def insertion_sort(an_array) size = an_array.length i = 0 while i < size current = an_array[i] j = i while j > 0 and an_array[j-1] > current an_array[j] = an_array[j-1] j -= 1 end an_array[j] = current i += 1 end return an_array end this produced this result:

    And what I had mentioned earlier, of this being so obvious now. I had made this function before when I was making Classical Age World. It was my sort method for arranging the NPCs in a 2d array into family trees with relationships. I know on my walmar machine it will bog down on 10K entries. It might be more efficient now with the latest RUBY. the time coefficient being defined as:
    * insertion sort – c1n2
    Just from the table I had made, I know that N**2 is really not that great, but isn't the worse efficient coefficient algorithm. The worst on the table being, N!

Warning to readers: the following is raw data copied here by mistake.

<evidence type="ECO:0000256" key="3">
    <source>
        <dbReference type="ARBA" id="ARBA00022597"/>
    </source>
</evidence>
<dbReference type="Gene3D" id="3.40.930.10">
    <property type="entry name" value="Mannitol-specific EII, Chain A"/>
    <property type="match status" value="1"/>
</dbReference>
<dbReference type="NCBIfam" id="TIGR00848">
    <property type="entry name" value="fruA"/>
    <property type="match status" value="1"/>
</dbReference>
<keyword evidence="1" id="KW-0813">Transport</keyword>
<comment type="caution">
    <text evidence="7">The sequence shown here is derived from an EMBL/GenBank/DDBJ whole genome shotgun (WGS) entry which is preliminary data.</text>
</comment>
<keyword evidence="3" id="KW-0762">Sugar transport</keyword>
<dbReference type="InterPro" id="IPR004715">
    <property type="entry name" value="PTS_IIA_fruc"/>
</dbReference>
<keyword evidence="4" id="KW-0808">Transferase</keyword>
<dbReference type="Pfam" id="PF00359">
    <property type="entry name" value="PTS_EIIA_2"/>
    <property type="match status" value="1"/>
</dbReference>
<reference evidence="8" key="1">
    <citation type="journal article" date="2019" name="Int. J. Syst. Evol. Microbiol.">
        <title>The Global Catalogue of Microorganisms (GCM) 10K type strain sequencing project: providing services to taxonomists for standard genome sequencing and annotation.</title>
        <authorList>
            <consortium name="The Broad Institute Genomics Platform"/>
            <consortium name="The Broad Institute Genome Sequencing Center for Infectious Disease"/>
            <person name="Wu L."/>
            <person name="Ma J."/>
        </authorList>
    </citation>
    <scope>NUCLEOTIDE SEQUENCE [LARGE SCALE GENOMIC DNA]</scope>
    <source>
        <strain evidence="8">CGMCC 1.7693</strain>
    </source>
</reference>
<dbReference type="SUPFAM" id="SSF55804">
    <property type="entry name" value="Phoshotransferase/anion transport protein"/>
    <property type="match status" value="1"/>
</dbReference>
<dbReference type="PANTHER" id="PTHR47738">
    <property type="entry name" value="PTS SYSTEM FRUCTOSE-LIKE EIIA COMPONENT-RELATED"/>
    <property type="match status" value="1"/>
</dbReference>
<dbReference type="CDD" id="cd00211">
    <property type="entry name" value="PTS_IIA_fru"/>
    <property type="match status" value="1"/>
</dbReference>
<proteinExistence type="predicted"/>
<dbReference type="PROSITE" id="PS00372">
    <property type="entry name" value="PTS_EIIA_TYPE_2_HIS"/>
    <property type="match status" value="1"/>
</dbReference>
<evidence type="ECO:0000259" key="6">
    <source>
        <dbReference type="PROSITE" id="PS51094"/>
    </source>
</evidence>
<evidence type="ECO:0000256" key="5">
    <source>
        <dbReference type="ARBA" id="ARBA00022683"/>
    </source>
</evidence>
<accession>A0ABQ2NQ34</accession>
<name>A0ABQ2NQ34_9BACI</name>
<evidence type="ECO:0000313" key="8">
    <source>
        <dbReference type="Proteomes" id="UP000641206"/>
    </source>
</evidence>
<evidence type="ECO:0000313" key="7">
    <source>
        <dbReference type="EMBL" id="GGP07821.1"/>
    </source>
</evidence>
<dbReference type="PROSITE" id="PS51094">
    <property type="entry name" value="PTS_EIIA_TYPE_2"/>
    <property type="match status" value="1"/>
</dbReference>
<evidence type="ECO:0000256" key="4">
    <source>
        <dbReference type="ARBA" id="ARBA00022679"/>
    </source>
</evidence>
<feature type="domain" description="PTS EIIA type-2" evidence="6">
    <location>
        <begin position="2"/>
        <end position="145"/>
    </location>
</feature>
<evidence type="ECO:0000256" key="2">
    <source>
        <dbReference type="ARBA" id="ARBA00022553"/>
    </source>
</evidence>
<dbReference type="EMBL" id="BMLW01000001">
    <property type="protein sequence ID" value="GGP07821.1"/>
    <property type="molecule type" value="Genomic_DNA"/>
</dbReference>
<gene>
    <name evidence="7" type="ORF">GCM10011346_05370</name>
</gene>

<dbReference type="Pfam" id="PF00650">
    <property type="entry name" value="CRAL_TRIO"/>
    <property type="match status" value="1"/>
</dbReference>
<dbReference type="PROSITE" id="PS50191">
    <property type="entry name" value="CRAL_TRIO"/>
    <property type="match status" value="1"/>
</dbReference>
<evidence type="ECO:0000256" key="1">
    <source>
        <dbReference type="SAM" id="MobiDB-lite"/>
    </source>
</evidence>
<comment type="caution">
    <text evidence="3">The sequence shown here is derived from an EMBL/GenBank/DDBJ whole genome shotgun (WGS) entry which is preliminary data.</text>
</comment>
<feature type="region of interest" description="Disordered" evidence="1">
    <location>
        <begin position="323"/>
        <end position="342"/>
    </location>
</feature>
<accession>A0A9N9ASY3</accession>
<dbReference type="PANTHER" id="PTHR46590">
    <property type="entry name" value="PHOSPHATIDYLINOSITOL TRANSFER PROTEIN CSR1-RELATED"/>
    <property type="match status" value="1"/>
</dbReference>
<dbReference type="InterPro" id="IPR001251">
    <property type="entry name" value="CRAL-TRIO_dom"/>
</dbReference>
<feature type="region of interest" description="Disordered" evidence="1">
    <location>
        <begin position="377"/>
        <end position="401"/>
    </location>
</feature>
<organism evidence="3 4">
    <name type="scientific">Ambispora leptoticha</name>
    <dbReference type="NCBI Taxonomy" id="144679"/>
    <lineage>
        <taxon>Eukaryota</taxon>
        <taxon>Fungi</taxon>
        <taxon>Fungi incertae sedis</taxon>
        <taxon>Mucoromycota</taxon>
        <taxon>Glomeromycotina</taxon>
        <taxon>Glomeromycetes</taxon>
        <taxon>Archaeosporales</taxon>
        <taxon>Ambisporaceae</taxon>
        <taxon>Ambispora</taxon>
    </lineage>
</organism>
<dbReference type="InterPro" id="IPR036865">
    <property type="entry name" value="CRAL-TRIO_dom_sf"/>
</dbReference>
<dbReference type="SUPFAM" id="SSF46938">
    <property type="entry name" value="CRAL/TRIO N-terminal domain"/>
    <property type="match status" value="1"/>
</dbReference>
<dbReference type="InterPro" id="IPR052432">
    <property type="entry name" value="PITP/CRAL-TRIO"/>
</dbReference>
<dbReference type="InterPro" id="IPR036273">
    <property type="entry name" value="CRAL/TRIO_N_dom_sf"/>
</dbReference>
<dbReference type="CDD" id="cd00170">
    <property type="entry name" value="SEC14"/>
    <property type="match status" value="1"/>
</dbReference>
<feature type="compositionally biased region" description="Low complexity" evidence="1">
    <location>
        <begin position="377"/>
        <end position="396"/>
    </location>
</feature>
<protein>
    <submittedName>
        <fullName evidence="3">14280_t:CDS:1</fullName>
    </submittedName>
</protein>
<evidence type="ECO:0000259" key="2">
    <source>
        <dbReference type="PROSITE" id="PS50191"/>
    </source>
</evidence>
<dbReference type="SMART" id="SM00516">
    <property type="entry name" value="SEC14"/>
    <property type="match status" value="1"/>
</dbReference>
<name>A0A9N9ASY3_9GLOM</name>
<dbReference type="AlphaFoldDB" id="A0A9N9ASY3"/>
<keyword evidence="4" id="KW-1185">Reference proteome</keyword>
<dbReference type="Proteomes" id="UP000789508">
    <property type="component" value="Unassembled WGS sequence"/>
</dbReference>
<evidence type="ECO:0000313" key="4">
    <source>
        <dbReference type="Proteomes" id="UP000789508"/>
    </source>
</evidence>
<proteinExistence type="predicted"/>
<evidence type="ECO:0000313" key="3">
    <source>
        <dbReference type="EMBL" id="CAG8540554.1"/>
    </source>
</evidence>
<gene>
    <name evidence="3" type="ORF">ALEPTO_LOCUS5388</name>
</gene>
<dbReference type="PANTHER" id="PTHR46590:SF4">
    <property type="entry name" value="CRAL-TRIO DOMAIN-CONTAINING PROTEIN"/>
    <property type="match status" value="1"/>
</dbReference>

I went and did the method in GML, and it worked eventually.
     
    Now I can happily say I know an algorithm with it's application and relevance in programming. The book had me write an algorith to return Nil when a value is not in the array. To be honest I am not sure I understand the problem thorough.
    this was my guess at it
    Linear search: For j = 0 to A.length V = A[j] If A[j+1].defined? j = j + 1 else V = nil Break Anyways, I thought people would like to know about this particular journey as it develops.
  3. Like
    Asharonapaul got a reaction from lianderson for a blog entry, Ambition for a Long While   
    Oh wow. It's been a long while since I've blogged here. It's been a long time too, since I've belonged to an academia, or even dared to dream of university. Back in highschool, when geometry honors and pre calc were easy and full of joy to explore, I wanted to go to MIT. Everything I kept up on, was happening in MIT. AI, Robotics, all the things that were cutting edge were seemingly happening at MIT. Brilliance was what I thought of them.